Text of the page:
KUSI Newsroom, January 29, 2019 00:00 00:00 spaceplay / pause qunload | stop ffullscreenshift + ←→slower / faster ↑↓volume mmute ←→seek . seek to previous 12… 6 seek to 10%, 20% … 60% XColor SettingsAaAaAaAaTextBackgroundOpacity SettingsTextOpaqueSemi-TransparentBackgroundSemi-TransparentOpaqueTransparentFont SettingsSize||TypeSerif MonospaceSerifSans Serif MonospaceSans SerifCasualCursiveSmallCapsResetSave SettingsSAN DIEGO (KUSI) – The National College Resource Foundation is inviting students to the Black College Expo Tuesday in San Diego at the MLK Center at Bayview.The College Expo is for all students, all backgrounds. Students get to meet one-on-one with over 200 colleges, Ivy League, private, public, independent, military colleges and community colleges.Students receive on the spot scholarships, acceptance to colleges, application fees are waived, plus students can get help from experts filling out their financial aid forms. Students attend seminars on “Booming Careers”, “The 411 for the Student Athlete”, “How to Find Money for College”, and even Hip Hop artist YoYo teaches students “How to get A’s in English.”Actor Kel Mitchell hosts an after party to get students excited about college.The event is from 11 a.m. to 7 p.m.For more information click here. Posted: January 29, 2019 KUSI Newsroom Black College Expo San Diego Categories: Good Morning San Diego, Local San Diego News FacebookTwitter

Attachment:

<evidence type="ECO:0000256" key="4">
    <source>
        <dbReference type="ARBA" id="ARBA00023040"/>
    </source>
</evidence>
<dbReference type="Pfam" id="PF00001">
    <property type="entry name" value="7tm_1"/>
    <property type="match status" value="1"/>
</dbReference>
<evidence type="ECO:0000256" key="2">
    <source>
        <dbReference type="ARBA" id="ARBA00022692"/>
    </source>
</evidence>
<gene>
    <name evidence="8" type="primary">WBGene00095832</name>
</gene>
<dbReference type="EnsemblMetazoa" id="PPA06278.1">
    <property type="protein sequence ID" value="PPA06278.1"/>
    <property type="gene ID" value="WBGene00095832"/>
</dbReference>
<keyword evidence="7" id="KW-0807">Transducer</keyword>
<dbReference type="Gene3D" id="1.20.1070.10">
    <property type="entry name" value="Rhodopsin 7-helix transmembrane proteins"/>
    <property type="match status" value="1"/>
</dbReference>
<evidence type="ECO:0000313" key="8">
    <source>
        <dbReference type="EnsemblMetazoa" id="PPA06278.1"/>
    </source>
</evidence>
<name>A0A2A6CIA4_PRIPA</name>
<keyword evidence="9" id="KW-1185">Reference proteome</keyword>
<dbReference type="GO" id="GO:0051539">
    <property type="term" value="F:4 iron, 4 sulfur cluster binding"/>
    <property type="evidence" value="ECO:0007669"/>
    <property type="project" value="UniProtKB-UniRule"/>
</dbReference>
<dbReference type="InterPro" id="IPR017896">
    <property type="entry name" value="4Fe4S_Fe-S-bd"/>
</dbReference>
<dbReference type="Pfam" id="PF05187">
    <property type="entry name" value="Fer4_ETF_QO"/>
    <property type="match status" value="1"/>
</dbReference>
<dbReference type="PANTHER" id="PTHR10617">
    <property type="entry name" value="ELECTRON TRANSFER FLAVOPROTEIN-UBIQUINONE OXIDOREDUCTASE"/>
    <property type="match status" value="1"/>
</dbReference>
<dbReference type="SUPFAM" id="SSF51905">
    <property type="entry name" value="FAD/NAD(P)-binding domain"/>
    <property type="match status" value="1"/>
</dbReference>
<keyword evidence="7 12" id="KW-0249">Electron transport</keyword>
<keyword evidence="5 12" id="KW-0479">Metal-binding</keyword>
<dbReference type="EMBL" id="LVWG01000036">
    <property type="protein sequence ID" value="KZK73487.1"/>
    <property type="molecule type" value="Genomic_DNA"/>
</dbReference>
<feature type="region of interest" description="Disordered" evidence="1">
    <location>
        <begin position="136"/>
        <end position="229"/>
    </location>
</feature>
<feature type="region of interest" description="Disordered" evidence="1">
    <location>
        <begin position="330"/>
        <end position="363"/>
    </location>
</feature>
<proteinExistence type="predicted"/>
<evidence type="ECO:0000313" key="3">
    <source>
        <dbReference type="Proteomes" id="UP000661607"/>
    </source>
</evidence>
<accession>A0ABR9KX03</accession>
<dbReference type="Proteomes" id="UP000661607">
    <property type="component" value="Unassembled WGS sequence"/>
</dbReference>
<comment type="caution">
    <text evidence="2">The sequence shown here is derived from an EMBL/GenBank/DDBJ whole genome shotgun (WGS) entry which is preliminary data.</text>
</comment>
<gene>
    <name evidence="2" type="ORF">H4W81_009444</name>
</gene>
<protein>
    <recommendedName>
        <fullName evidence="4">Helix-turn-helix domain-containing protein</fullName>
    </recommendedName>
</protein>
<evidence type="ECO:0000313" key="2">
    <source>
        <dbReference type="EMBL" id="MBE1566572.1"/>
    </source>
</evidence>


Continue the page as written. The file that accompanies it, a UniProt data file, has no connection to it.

To embed this piece of audio in your site, please use this code: Listen Many people still call it “Gunspoint” – an area in the north of Houston, where Interstate-45 meets the Beltway. Its real name, of course, is Greenspoint, and a new branding campaign by the management district wants the area to be known simply as North Houston.Statistics show crime has gone down in the past few years and there has been some major investment in the area – more than $400 million in developments, including $100 million in office space.But are the bad times really behind for Greenspoint?A promotional video shown at an event to introduce the North Houston District’s campaign calls the area “an urban centric location with lots of hustle and bustle, thriving every day.”As part of it, the district is highlighting recent developments, like a new Coca Cola distribution plant under construction.And at the site of the former Exxon offices, next to the Greenspoint Mall a new lounge for the tenants and employees of the office buildings, called The Third Place at City North, features ping pong, a putting green, pool tables, television screens and a kitchen area.And that’s just a part of the improvements here, said Michael Kasmiersky, vice president of property management for Lincoln Property Co.“We’re spending about $4 million in the exterior of the retail, we’re redoing the façade, adding landscaping, seating, bocce ball. We’ll have music, we’ll have Wi-Fi,” he said. “Just trying to really improve this area and really improve this complex.”The North Houston Development Corporation, a tax increment reinvestment zone or TIRZ, is currently building a new bike race park that will host the 2020 BMX world championship.Sally Bradford, executive director of the development corporation, said they have done major infrastructure improvements and added public art all over the Greater Greenspoint area.“We’re trying to really make this a place where people come (and) they go, wow, I didn’t realize this is so nice out here,” Bradford said. “And it takes time and it’s challenging.”One challenge is the many subpar apartment complexes.Steve Moore, owner of Villa Serena Communities, which manages 14 apartment complexes in the area, has been trying to take care of that problem.“I moved into one of my apartments,” he told News 88.7. “I started working with HPD and instead of us blaming the cops and them blaming the apartment owners, we started working together and that’s what turned around the neighborhood.”But has it turned around the neighborhood?The North Houston District analyzed crime stats from the Houston Police Department. The most serious crimes – or Part 1 offenses – went down across Houston between 2010 and 2018. The police beat just north of Beltway 8, which covers a large part of Greenspoint, went from the Houston beat with the third most crimes to 19th. Offenses dropped by 30 percent in those eight years.But that’s not the reality for everyone in the area.Mauricio Rodriguez said he has lived at Biscayne at Cityview apartments for the past five years. It’s one of Steve Moore’s Villa Serena communities, but Rodriguez said he has actually seen more crime in the past two or three years, mostly car burglaries, and he’s hearing gunshots at night.His brother was robbed down the street just this year, Rodriguez said.“One day he (went) to the gas station and somebody put (a) gun in his back,” he said. “And he (took all his) money.”One of Rodriguez’s neighbors, Alvin West, feels safe in Greenspoint – although his reference point is Compton, California, where he moved from three years ago.“Well, I saw a few small things happen,” he said. “I saw a store get robbed. I saw a few fights but nothing major, you know. And I heard someone got shot on the bus stop. But where I’m from, the things that I saw and heard of here would happen once a year compared to every day where I’m from.”University of Houston architecture professor Susan Rogers, who directs the Community Design Resource Center, said housing is the biggest challenge in an area with one of the highest poverty rates in the city.“The fact that this neighborhood provides 11,000-plus units, that that housing is an important part of our collection of affordable housing in the city and that a lot of people who live there are very vulnerable,” Rogers said.Then there’s the Greenspoint Mall. Once the thriving center of the neighborhood, it’s now without any major retailers.On a recent afternoon, the large parking lot was nearly empty. Shopper Bridget Jones said she still comes here fairly often.“The mall, I don’t know,” she said. “It’s like going down, yeah. It ain’t used to be like this at the mall. It’s nothing in there no more.”She’s worried it will shut its doors completely, in which case she would have to drive far to go shopping.Greg Simpson, president of the North Houston District, said the district has no control over what happens with the mall, but he’s optimistic.“There may not be a better redevelopment opportunity in the entire city,” he said. “We know that there’s been interest in that site over the last few years. We’re hopeful that something will happen there and I believe over time something will. It’s just the nature of development in Houston. It’s just too good of a site.”Jerry Davis, the city council member for this area, also feels optimistic for the future of Greenspoint, acknowledging that it’s not quite where it should be.“It’s no different from any other area,” he said. “It’s going to take time, it’s going to take effort – effort from the people, effort from the local government corporations and effort from the businesses. And when we all come together and work together, we can have success.”And a big part of that, Davis said, is improved drainage. Greenspoint was one of the worst affected areas during the Tax Day flood of 2016, and then again during Hurricane Harvey.And so part of the debate is whether to buy out many of the apartment complexes next to Greens Bayou.And the next question is then: Where would all those residents go? – / 16 X 00:00 /03:50 Share